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The Logical Choice

November 30, 2017

After the Republicans lost the Houses of Representatives in the 1910 election, the progressive wing of the party concluded that President Taft was not the man to lead them to victory in 1912.  They met on June 21, 1911 and formed the National Progressive Republican League.  Among those present was Wisconsin Senator Robert M. La Follette.  His Washington home was the venue for this initial meeting.  At a Chicago conference in October he was named by this group as “the logical candidate for the presidency” in 1912.

President Taft had alienated the progressives, and former President Theodore Roosevelt had too often compromised with big business to suit La Follette.  Besides, when Roosevelt was elected in 1904, he had promised not to run again.  Not running again pertained not just to 1908 but to 1912 and beyond.  La Follette was well-known as a fighter for progressive causes.  He supported direct election of U.S. Senators, women’s suffrage, and the minimum wage.  Everything he did was aimed at giving the people a greater voice at all levels of government.  In many ways he was indeed the logical choice for President.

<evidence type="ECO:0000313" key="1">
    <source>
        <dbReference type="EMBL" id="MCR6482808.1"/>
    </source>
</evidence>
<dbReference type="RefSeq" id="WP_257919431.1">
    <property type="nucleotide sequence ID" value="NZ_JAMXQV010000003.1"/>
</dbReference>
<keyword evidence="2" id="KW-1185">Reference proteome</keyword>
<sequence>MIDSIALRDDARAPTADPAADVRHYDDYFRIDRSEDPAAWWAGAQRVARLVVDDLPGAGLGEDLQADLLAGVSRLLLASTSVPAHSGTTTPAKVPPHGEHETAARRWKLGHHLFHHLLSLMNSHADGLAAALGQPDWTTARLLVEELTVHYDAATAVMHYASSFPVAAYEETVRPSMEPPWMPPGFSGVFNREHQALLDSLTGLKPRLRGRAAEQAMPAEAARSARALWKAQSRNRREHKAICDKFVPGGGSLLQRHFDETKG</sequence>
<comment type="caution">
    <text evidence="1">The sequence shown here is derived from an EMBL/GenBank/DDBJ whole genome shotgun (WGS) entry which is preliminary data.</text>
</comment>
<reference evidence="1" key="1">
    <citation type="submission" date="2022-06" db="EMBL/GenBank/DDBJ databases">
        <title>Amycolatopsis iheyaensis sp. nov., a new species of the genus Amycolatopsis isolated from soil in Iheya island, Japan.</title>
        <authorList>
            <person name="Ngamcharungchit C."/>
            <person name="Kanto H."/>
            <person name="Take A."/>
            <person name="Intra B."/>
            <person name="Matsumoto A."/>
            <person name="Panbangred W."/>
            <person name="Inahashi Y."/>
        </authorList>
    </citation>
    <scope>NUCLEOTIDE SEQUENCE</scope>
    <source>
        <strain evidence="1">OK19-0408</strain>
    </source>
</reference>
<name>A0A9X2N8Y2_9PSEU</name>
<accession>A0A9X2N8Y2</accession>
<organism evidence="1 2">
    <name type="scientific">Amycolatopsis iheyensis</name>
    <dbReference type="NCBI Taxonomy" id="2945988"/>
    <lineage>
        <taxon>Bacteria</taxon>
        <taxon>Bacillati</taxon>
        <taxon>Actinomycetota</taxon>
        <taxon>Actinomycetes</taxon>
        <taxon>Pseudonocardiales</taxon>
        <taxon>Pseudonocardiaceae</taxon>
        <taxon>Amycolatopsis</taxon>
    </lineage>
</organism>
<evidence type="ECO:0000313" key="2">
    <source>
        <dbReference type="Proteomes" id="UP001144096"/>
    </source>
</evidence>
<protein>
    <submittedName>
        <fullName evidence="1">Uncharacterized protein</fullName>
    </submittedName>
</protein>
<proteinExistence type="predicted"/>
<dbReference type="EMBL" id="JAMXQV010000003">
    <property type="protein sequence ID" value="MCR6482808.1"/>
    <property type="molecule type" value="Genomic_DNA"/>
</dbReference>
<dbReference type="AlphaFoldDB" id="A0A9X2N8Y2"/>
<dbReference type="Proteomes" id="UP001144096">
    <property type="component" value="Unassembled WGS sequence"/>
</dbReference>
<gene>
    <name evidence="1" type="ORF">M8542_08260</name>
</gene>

Things were going his way despite whispers that Roosevelt might challenge Taft in the primaries.  Then, on February 2, 1912, after a long day, La Follette gave a speech which proved disastrous to his campaign.

 

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